Holding down a job is extremely difficult when you’re struggling with mental health. It was my third month at the new job and I was hiding in the bathroom.

I had been hired to work as a theatre producer by a mid-level company. Previously my only other experience working as a producer had been putting on shows performed by my friends. The shows were always small time productions, but I had developed a knack for getting us press from larger media institutions and radio. On paper my resume seemed impressive enough and the company decided to take a risk by hiring someone young and enthusiastic. It was my first office job, my first actual position outside of the service industry, and an extremely warm work environment. Despite all this I was struggling. The job required attention to detail and organization. It required meeting deadlines and proofreading. It required a hell of a lot more than the stuff I had been doing with my friends and quickly I found myself overwhelmed. After my first week my anxiety got bad. By a month in I was in a full-blown depressive episode and things were getting worse.

I was hiding in the bathroom because earlier that day the director for one of our plays had told me I was doing a bad job. She said that I hadn’t been promoting the show properly and that it seemed like I didn’t care. She was pissed. I had a lot of respect for the director’s work and was generally really excited about her play. When I tried to defend myself, the director wasn’t hearing it. She said I had better shape up or she’d speak with my bosses.

What I wanted to tell the director was that every night since I took on the job I went home and stared at the ceiling. I lay on my bed barely able to do anything but scroll through my phone. I was overwhelmingly convinced that everyone I knew hated me. I was convinced I was letting people down. I wanted to explain to the director that I really liked her work. I had been trying to do a good job but I didn’t know how. I wanted to tell her that she was great at making theatre and if she was mad at me I got it. I had been mad at me for months. But of course I didn’t say that. I didn’t say anything. I let the director think I didn’t care because it was easier than admitting that I was depressed.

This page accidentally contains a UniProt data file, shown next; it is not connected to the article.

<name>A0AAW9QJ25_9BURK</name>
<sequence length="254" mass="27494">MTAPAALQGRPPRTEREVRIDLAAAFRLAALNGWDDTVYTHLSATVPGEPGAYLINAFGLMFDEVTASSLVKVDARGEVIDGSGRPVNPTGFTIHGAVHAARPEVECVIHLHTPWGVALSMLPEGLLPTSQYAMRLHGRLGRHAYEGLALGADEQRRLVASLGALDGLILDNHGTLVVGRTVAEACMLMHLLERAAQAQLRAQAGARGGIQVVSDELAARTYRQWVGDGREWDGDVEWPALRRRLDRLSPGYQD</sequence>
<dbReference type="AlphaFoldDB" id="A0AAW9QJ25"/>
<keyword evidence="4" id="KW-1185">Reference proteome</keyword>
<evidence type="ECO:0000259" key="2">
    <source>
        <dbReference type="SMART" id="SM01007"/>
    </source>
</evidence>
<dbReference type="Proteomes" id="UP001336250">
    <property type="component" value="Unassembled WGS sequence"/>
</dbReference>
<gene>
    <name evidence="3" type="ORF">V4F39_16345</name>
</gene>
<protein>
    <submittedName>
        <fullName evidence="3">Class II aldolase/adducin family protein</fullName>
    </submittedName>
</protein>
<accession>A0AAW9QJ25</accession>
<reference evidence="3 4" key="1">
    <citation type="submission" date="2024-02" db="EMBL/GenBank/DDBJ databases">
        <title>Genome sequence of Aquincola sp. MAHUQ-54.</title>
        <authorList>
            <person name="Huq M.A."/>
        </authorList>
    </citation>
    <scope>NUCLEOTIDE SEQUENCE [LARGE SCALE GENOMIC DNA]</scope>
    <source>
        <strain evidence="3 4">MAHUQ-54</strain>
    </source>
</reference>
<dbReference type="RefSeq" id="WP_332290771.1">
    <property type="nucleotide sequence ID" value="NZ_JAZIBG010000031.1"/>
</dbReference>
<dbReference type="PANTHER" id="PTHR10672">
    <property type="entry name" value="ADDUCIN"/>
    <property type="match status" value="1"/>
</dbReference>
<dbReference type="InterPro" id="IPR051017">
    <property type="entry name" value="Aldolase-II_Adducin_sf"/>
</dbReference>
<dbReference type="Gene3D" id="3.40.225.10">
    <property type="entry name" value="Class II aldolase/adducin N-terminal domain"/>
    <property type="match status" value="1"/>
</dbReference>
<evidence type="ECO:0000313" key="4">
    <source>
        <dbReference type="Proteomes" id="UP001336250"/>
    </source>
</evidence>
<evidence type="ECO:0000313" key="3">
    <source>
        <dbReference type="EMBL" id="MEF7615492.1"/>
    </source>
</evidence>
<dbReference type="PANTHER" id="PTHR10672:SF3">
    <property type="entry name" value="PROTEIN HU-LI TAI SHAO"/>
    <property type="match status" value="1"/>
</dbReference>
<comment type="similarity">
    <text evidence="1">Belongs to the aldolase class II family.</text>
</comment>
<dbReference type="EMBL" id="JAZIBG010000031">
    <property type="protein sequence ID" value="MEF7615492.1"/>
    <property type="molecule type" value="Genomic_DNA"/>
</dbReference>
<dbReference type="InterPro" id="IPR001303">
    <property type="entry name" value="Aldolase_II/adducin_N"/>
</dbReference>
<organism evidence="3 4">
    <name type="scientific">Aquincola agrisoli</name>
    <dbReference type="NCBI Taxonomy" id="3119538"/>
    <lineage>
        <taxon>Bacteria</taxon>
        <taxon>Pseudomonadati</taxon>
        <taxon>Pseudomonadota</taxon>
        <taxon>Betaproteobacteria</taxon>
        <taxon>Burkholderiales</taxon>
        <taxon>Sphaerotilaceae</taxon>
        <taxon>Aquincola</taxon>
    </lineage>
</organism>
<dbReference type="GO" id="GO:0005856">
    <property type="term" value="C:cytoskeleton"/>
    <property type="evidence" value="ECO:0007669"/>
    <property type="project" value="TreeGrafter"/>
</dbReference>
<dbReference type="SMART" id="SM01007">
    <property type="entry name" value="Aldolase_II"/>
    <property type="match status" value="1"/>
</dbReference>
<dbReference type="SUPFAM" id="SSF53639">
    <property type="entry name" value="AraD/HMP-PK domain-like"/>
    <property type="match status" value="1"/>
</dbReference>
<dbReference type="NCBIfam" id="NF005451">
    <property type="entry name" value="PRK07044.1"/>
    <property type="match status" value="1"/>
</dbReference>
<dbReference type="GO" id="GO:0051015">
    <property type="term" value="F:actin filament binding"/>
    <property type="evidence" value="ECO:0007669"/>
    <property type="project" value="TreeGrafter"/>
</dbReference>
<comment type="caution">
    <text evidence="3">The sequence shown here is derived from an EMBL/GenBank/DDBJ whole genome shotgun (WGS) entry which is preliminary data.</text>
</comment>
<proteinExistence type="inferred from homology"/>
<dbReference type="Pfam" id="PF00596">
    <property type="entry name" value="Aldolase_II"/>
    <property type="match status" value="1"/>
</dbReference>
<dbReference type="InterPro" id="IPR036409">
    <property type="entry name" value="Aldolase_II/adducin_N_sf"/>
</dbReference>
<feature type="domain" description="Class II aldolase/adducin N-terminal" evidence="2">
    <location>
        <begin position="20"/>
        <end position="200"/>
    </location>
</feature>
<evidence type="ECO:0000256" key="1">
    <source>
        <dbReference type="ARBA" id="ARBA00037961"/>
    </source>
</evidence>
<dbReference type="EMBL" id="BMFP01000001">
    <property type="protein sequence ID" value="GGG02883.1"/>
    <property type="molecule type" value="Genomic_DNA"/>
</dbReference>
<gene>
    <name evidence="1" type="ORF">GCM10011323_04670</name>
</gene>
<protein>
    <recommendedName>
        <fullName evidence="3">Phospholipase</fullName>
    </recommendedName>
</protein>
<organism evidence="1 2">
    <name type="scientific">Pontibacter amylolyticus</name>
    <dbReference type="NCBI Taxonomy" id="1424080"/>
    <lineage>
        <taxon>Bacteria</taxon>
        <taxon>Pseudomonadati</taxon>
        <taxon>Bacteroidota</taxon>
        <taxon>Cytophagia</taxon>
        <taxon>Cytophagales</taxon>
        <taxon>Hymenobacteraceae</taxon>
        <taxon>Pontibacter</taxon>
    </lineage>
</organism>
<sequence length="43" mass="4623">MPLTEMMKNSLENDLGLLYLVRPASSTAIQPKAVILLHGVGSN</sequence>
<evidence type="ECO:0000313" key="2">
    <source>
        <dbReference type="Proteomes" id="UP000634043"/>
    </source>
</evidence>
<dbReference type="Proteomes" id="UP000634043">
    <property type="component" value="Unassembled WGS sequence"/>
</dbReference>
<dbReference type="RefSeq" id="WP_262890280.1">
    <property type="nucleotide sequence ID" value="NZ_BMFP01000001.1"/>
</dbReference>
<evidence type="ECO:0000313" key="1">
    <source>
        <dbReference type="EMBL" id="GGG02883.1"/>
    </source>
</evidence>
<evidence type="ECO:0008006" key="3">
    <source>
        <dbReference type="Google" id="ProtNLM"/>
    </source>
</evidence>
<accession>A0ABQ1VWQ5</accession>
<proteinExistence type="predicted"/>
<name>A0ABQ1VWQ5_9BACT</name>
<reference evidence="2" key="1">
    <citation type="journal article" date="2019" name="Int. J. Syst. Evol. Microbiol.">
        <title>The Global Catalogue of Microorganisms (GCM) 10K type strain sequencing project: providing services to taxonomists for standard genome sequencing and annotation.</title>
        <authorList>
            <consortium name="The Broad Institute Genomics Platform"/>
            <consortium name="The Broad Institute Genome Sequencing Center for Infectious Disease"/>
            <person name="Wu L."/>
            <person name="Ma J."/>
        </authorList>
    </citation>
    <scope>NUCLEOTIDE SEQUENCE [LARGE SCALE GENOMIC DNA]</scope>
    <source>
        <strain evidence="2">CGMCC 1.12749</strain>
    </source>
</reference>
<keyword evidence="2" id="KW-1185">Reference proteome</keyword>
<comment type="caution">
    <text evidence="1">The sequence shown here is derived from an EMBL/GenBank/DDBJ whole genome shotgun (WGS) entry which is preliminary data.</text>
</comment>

According to statistics provided by CAMH in any given year 1 in 5 Canadians experiences a mental health or addiction problem. That means that at your place of work there are probably multiple people who are having difficulties beyond the day to day inconveniences any job. As I can attest to, talking about these things can be extremely difficult. Recently in attempt to tackle this issue I asked friends about their own struggles with mental health in the workplace. You can read their responses below.

Mara Gray

I feel that my life has been largely defined by my struggle with mental health. I was very emotional and often violent as a kid. I remember being vocally insecure about my gender. I remember feeling alien among my peers. All through elementary school I was sitting with a child therapist instead of sitting in class. An hour every other day. There were therapists, psychiatrists, psychotherapists. It felt like I had a sports team’s worth of psych people on my case. It was like there was an ugly and corrosive rage-demon inside of me. A wrong human in the wrong body, trapped in a life I couldn’t change. Antisocial behaviour turned into persistent depression as I got older, which I guess is an improvement in a way, but of course is still difficult.

I continue to struggle with mental health issues. It makes work hard. When looking for work, you’re supposed to appear to be perfect at all times. Under no circumstances can you walk in the door carrying any signs of sickness, because sick people are a liability. I shake visibly from anxiety during interviews. I’m so good at putting my foot in my mouth that I could call it a superpower. One time, an interview I had ended on the spot when I told the guy I couldn’t work on Tuesdays because I had therapy.